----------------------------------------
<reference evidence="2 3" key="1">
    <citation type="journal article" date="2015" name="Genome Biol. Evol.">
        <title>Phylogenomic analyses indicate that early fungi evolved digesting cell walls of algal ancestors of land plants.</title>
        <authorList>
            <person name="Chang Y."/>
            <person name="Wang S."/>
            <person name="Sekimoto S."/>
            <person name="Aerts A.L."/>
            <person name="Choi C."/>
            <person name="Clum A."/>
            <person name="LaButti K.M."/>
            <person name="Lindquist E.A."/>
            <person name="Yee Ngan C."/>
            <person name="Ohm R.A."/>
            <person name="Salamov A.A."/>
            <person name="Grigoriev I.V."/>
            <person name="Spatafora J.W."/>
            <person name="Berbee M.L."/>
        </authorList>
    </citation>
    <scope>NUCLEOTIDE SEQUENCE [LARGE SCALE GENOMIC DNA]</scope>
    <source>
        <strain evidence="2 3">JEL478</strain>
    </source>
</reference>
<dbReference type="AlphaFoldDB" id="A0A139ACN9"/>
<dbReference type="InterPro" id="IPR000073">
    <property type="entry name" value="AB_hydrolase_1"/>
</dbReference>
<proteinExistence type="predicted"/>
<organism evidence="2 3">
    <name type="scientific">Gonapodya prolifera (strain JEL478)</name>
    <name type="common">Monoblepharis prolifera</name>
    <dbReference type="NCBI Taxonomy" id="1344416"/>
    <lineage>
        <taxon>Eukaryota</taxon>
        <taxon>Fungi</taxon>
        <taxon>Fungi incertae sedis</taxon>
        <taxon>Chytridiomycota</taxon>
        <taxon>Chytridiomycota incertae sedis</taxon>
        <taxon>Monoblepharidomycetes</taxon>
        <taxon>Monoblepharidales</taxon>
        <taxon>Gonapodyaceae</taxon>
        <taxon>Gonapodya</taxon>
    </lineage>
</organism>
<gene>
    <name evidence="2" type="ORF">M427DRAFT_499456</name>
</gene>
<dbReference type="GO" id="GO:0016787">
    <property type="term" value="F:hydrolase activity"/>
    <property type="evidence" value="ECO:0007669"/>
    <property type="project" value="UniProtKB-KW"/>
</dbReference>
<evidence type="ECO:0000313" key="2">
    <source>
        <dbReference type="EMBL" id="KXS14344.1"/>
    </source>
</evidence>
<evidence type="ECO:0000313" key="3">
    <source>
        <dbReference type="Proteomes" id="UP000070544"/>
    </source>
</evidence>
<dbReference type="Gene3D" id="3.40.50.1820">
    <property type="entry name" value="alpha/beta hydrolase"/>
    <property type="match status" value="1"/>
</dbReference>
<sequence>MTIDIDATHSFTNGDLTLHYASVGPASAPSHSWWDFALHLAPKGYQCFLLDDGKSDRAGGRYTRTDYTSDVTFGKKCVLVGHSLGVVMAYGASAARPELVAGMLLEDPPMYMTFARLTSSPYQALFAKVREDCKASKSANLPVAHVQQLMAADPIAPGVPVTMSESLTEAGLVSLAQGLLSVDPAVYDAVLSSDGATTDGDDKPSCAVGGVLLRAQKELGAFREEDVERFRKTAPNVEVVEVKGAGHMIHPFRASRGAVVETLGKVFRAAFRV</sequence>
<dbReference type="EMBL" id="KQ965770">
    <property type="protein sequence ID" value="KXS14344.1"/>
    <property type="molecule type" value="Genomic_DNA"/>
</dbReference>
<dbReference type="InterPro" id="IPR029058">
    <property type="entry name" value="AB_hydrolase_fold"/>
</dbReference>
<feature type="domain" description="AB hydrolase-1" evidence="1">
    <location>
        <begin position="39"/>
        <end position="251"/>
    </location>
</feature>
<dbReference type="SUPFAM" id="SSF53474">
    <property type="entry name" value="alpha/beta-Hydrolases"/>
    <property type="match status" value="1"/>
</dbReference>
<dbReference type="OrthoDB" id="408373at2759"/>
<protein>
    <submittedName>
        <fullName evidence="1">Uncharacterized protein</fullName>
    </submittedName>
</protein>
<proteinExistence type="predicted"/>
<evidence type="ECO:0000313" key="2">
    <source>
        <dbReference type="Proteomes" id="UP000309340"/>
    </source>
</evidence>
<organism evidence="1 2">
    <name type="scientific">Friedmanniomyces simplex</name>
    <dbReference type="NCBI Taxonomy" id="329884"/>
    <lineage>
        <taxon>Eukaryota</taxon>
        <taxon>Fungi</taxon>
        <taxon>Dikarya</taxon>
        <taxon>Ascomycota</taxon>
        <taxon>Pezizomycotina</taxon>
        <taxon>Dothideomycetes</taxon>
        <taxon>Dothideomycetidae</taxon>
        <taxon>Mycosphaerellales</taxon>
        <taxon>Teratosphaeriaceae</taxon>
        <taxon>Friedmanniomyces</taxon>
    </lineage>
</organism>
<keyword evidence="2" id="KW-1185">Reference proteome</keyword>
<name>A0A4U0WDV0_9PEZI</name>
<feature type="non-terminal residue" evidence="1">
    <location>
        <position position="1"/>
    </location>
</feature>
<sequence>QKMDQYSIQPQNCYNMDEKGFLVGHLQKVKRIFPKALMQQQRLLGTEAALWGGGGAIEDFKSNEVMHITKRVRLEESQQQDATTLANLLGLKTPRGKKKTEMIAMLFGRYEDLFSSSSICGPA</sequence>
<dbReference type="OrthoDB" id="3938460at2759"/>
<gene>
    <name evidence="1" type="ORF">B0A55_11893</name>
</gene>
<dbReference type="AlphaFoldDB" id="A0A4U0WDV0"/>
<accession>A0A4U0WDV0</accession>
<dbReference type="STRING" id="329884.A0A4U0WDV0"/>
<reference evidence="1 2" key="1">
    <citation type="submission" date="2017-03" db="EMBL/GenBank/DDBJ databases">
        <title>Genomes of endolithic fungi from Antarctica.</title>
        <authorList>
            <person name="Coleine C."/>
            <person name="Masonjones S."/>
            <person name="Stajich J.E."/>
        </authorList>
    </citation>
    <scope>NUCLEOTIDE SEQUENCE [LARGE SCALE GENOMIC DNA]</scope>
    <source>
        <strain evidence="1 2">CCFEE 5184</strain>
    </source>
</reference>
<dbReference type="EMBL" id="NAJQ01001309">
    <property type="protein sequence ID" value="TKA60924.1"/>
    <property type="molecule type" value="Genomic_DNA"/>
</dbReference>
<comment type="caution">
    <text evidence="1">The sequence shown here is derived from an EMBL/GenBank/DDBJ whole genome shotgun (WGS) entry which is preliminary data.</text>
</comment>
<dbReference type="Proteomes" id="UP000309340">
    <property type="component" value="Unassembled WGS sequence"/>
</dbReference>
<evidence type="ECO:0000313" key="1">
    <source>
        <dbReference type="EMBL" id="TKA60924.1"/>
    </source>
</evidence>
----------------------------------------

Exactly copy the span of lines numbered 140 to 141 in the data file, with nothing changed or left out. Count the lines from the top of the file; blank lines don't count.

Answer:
    <source>
        <strain evidence="1 2">CCFEE 5184</strain>